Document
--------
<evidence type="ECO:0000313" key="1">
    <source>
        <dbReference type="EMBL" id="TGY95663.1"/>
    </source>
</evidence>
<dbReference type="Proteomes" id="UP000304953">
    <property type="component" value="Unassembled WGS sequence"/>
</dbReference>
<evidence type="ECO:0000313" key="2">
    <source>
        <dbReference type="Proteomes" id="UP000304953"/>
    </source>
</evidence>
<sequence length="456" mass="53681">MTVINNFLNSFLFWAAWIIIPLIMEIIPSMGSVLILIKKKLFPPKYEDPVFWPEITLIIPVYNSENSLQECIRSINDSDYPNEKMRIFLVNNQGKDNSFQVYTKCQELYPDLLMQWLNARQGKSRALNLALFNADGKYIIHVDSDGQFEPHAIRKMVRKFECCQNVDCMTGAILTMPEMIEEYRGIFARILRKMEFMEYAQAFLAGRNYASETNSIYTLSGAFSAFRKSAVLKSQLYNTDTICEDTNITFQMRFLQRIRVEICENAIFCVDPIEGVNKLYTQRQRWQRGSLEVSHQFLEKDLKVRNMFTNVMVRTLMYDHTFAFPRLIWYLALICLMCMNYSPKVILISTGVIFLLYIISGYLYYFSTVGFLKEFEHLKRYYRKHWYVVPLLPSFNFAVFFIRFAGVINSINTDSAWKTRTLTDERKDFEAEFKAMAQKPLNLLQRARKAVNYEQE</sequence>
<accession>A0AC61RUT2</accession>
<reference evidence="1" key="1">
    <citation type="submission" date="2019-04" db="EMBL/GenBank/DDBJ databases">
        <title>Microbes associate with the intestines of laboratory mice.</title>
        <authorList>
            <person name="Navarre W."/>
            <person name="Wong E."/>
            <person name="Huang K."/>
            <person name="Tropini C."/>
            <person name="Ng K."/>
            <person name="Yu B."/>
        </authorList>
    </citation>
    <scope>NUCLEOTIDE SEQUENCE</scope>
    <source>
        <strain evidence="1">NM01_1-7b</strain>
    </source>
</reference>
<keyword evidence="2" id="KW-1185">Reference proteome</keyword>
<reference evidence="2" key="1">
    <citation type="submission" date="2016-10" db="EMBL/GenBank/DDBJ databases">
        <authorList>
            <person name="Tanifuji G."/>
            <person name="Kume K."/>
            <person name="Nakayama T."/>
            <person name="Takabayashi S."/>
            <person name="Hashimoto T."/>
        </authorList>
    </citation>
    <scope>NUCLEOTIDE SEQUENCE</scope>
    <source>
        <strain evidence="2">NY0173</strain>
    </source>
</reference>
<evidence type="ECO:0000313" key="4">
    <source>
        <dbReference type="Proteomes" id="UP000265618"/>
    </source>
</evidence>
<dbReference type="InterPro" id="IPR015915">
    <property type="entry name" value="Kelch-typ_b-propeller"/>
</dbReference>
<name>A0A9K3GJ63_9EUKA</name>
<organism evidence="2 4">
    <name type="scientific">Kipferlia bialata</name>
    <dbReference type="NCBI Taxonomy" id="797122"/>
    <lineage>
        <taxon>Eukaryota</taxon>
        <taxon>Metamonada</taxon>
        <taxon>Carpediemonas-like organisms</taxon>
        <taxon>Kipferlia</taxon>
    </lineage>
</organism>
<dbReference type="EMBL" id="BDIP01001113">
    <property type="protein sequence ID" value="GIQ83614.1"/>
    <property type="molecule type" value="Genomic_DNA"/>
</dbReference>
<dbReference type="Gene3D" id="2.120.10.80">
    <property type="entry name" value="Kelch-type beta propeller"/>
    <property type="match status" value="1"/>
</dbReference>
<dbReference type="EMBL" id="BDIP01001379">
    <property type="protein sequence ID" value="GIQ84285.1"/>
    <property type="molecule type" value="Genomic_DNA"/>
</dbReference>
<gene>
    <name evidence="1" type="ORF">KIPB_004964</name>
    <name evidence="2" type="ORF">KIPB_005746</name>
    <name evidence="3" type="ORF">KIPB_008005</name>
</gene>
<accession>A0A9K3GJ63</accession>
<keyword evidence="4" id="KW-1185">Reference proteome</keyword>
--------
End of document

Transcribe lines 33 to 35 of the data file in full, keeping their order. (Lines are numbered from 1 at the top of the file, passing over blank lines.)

<keyword evidence="2" id="KW-1185">Reference proteome</keyword>
<reference evidence="2" key="1">
    <citation type="submission" date="2016-10" db="EMBL/GenBank/DDBJ databases">